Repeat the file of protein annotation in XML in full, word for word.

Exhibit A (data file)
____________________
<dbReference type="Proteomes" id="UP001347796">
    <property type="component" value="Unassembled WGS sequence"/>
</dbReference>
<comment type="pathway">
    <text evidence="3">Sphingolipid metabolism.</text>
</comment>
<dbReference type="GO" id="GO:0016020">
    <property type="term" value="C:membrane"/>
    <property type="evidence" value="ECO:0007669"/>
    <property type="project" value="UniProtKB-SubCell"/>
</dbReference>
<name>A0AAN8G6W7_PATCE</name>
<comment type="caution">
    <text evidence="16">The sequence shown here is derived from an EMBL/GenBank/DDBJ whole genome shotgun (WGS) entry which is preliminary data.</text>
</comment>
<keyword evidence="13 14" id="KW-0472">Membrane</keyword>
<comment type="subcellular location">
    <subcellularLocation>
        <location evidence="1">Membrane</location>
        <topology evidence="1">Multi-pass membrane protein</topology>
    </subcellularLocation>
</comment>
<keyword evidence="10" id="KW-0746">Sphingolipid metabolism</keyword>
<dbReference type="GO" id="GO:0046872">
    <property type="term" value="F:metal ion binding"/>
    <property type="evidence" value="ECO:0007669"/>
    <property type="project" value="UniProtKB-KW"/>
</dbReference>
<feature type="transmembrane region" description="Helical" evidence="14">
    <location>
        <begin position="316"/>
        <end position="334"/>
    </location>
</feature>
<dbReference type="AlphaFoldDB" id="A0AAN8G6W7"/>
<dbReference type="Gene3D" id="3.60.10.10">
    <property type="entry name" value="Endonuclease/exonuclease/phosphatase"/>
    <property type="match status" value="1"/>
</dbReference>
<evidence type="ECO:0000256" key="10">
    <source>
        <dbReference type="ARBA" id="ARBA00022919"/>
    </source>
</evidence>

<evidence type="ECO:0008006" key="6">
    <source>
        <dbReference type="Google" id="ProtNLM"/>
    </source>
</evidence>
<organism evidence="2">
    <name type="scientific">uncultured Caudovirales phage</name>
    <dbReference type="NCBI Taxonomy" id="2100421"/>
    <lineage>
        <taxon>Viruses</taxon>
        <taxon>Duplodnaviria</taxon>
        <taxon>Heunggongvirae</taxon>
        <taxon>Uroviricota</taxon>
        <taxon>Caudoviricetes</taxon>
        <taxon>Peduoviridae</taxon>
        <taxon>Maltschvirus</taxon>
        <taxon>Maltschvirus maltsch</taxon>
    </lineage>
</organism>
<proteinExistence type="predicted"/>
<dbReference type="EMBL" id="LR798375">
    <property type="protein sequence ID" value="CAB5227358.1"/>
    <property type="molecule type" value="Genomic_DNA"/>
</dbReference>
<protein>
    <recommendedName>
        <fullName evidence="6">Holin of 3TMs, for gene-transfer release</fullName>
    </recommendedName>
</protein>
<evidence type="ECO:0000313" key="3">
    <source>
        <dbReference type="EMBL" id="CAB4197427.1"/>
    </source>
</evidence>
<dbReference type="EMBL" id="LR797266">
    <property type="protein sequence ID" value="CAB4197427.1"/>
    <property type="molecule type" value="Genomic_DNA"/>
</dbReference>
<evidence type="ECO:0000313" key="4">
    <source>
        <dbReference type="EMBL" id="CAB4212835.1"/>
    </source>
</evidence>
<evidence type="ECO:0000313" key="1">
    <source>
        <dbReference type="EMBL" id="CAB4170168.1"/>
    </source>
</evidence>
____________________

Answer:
<dbReference type="Proteomes" id="UP001347796">
    <property type="component" value="Unassembled WGS sequence"/>
</dbReference>
<comment type="pathway">
    <text evidence="3">Sphingolipid metabolism.</text>
</comment>
<dbReference type="GO" id="GO:0016020">
    <property type="term" value="C:membrane"/>
    <property type="evidence" value="ECO:0007669"/>
    <property type="project" value="UniProtKB-SubCell"/>
</dbReference>
<name>A0AAN8G6W7_PATCE</name>
<comment type="caution">
    <text evidence="16">The sequence shown here is derived from an EMBL/GenBank/DDBJ whole genome shotgun (WGS) entry which is preliminary data.</text>
</comment>
<keyword evidence="13 14" id="KW-0472">Membrane</keyword>
<comment type="subcellular location">
    <subcellularLocation>
        <location evidence="1">Membrane</location>
        <topology evidence="1">Multi-pass membrane protein</topology>
    </subcellularLocation>
</comment>
<keyword evidence="10" id="KW-0746">Sphingolipid metabolism</keyword>
<dbReference type="GO" id="GO:0046872">
    <property type="term" value="F:metal ion binding"/>
    <property type="evidence" value="ECO:0007669"/>
    <property type="project" value="UniProtKB-KW"/>
</dbReference>
<feature type="transmembrane region" description="Helical" evidence="14">
    <location>
        <begin position="316"/>
        <end position="334"/>
    </location>
</feature>
<dbReference type="AlphaFoldDB" id="A0AAN8G6W7"/>
<dbReference type="Gene3D" id="3.60.10.10">
    <property type="entry name" value="Endonuclease/exonuclease/phosphatase"/>
    <property type="match status" value="1"/>
</dbReference>
<evidence type="ECO:0000256" key="10">
    <source>
        <dbReference type="ARBA" id="ARBA00022919"/>
    </source>
</evidence>

<evidence type="ECO:0008006" key="6">
    <source>
        <dbReference type="Google" id="ProtNLM"/>
    </source>
</evidence>
<organism evidence="2">
    <name type="scientific">uncultured Caudovirales phage</name>
    <dbReference type="NCBI Taxonomy" id="2100421"/>
    <lineage>
        <taxon>Viruses</taxon>
        <taxon>Duplodnaviria</taxon>
        <taxon>Heunggongvirae</taxon>
        <taxon>Uroviricota</taxon>
        <taxon>Caudoviricetes</taxon>
        <taxon>Peduoviridae</taxon>
        <taxon>Maltschvirus</taxon>
        <taxon>Maltschvirus maltsch</taxon>
    </lineage>
</organism>
<proteinExistence type="predicted"/>
<dbReference type="EMBL" id="LR798375">
    <property type="protein sequence ID" value="CAB5227358.1"/>
    <property type="molecule type" value="Genomic_DNA"/>
</dbReference>
<protein>
    <recommendedName>
        <fullName evidence="6">Holin of 3TMs, for gene-transfer release</fullName>
    </recommendedName>
</protein>
<evidence type="ECO:0000313" key="3">
    <source>
        <dbReference type="EMBL" id="CAB4197427.1"/>
    </source>
</evidence>
<dbReference type="EMBL" id="LR797266">
    <property type="protein sequence ID" value="CAB4197427.1"/>
    <property type="molecule type" value="Genomic_DNA"/>
</dbReference>
<evidence type="ECO:0000313" key="4">
    <source>
        <dbReference type="EMBL" id="CAB4212835.1"/>
    </source>
</evidence>
<evidence type="ECO:0000313" key="1">
    <source>
        <dbReference type="EMBL" id="CAB4170168.1"/>
    </source>
</evidence>